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Budget Battles & Reality Checks
By: Capital Spectator   Friday, May 25, 2012 9:58 AM
For example, spending on entitlement programs, such as social security, drift higher without a vote of Congress each year. These programs can be changed or even terminated with an act of Congress, but normally the spending growth on the mandatory side of the budget rolls on, immune to the day-to-day political haggling that otherwise engulfs Washington. That inspires looking at discretionary spending alone to gauge how much more, or less, the government agrees to spend in any given fiscal year. Here too there's been a sharp drop in the rate of spending, albeit only in fiscal year 2011. But the change is dramatic: discretionary federal outlays for fiscal year 2011 dropped slightly relative to the previous fiscal year.

Keep in mind that federal spending is a direct byproduct of Congress, albeit with a heavy hand of influence from the White House. In other words, the idea that federal spending, for good or ill, flows from the decisions of one man, or one branch of government, is misleading, to say the least. Obvious? Yes, but worth repeating in a highly charged political season.

As for the federal budget numbers, they are what they are. You can attack the data as evidence of a government run amuck, or praise the numbers as evidence of enlightened governing. But whatever you do, don't attack the messenger for reviewing the facts.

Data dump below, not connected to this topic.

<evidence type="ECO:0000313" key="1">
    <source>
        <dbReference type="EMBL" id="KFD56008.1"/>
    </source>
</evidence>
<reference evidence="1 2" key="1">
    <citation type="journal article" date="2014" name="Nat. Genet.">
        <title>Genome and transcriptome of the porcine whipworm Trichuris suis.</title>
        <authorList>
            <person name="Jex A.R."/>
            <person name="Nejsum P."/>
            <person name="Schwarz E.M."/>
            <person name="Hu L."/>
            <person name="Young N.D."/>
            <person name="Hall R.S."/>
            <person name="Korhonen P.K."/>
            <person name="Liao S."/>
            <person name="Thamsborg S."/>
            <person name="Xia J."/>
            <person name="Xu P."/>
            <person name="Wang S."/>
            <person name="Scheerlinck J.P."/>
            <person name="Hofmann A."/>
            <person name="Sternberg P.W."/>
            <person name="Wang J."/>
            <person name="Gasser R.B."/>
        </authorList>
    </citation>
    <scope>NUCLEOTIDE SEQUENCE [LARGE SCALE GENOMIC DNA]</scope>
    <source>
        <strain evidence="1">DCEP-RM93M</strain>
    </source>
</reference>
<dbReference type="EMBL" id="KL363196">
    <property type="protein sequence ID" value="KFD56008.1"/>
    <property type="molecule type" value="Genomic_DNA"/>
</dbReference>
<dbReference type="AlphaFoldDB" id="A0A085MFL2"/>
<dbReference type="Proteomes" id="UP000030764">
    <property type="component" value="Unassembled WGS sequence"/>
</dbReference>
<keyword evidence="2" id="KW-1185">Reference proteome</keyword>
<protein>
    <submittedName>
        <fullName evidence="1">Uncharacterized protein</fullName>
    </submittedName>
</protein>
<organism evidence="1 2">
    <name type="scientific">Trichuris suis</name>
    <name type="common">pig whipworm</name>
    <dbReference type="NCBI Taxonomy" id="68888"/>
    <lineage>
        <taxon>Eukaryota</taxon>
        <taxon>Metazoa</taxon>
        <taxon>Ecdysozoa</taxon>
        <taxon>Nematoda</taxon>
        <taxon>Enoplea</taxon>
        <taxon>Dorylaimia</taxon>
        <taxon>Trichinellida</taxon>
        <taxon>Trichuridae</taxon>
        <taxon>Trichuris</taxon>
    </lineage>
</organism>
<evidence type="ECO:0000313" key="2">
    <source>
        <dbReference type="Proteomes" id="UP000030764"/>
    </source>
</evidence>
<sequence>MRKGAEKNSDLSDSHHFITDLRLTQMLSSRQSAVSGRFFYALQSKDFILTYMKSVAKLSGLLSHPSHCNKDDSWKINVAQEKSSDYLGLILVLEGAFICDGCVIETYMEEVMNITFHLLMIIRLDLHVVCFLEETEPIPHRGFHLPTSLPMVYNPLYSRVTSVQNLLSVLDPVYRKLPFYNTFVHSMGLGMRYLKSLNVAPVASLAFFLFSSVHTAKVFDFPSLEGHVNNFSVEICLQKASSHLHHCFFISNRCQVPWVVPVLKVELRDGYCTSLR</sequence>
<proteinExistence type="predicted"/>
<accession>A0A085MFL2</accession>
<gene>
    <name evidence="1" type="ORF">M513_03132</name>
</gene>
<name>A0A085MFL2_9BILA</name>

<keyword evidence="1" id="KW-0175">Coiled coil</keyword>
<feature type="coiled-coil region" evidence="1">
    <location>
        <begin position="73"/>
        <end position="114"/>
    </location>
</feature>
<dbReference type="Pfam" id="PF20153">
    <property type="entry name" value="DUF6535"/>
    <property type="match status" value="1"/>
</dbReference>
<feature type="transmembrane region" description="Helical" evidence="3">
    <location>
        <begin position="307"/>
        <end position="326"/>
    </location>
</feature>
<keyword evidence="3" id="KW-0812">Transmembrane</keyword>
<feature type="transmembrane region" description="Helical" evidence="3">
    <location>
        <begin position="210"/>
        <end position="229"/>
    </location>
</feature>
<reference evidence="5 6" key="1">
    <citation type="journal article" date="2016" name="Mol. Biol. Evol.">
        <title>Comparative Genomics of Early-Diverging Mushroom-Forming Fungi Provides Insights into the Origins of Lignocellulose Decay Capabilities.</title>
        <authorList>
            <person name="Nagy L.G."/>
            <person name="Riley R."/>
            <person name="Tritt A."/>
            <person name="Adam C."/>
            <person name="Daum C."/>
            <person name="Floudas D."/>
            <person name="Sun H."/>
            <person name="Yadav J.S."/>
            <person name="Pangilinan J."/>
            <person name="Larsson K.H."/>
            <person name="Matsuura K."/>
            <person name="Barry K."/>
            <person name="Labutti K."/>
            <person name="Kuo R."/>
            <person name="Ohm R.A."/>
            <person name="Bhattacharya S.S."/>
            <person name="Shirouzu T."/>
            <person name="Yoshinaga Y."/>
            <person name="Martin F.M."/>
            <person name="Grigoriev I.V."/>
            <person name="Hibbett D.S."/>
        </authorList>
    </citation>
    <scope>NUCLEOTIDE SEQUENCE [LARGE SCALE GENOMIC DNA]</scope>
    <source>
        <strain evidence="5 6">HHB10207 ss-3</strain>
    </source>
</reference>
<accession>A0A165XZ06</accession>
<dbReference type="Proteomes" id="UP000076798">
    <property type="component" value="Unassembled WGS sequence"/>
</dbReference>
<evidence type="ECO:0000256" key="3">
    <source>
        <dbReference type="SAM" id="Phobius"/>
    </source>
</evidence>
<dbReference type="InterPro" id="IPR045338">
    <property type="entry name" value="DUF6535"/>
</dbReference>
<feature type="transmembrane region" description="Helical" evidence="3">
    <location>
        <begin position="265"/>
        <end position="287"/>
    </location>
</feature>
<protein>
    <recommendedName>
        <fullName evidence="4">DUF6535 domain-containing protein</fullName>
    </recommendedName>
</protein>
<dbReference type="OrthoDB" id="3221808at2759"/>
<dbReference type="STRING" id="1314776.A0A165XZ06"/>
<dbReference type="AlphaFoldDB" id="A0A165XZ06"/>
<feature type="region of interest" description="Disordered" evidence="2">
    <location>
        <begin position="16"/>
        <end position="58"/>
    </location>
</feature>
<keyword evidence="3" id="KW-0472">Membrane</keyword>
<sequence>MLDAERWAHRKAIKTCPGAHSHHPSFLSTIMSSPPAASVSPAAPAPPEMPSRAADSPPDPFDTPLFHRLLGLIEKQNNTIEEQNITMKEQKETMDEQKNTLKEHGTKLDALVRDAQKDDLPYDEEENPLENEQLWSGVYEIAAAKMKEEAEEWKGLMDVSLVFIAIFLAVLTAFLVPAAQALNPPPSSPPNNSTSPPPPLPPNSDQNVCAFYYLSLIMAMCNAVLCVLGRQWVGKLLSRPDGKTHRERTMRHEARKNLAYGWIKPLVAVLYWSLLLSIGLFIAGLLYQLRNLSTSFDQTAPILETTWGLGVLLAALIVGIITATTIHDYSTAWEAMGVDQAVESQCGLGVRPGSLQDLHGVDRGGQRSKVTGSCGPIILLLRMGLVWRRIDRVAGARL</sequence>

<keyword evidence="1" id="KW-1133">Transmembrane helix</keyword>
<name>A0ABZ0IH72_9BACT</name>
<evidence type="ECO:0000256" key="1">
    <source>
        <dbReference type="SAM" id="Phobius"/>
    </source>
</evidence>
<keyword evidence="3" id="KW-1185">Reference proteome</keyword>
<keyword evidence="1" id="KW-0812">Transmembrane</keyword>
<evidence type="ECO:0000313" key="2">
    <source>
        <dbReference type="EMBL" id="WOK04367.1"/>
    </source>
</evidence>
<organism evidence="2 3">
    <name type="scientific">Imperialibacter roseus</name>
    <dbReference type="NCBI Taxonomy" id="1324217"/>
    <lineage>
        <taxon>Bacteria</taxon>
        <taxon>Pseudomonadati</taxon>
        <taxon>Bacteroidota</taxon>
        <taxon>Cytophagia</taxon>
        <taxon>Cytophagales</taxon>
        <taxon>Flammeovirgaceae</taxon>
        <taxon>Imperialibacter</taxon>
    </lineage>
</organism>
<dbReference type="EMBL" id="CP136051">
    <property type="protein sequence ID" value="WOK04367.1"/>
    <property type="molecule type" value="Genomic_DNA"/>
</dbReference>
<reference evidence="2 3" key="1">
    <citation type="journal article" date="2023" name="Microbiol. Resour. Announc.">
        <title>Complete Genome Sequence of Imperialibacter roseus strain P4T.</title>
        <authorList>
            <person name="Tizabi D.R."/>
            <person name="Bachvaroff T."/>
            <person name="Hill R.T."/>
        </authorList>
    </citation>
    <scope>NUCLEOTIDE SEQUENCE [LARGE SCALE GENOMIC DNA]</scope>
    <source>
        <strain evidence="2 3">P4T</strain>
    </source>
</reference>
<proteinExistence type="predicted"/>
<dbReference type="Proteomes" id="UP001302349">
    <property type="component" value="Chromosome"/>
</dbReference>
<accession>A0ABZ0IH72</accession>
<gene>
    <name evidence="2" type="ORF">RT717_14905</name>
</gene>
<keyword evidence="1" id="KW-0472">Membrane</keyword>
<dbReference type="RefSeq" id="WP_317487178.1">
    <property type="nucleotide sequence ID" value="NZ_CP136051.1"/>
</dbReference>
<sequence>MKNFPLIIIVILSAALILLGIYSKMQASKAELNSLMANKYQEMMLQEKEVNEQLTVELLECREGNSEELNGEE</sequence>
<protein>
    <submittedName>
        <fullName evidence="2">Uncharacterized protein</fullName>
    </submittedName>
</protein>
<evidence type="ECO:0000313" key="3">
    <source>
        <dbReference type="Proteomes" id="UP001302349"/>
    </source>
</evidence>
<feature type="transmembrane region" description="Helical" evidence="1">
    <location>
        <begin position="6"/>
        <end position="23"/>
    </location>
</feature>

Update: Here's an excerpt from the aforementioned "Budget and Economic Outlook: Fiscal Years 2012 to 2022" from CBO (pages 4-5):

Federal spending rose by 4 percent in 2011, to $3.6 trillion—a rate of increase that is significantly less than the nearly 7 percent average rate of growth in federal outlays over the previous 10 years. About half of the $142 billion increase from 2010 to 2011 occurred because downward revisions in the estimated net cost of the Troubled Asset Relief Program (TARP) in 2011 were smaller than in 2010; those revisions were recorded as reductions in outlays. Excluding the TARP, total outlays grew by $70 billion, or about 2 percent. In 2012, CBO projects, outlays will increase by just $3 billion (or 0.1 percent). As a percentage of GDP, outlays will fall from 24.1 percent in 2011 to 23.2 percent this year—a level still higher than in any year between 1984 and 2008.

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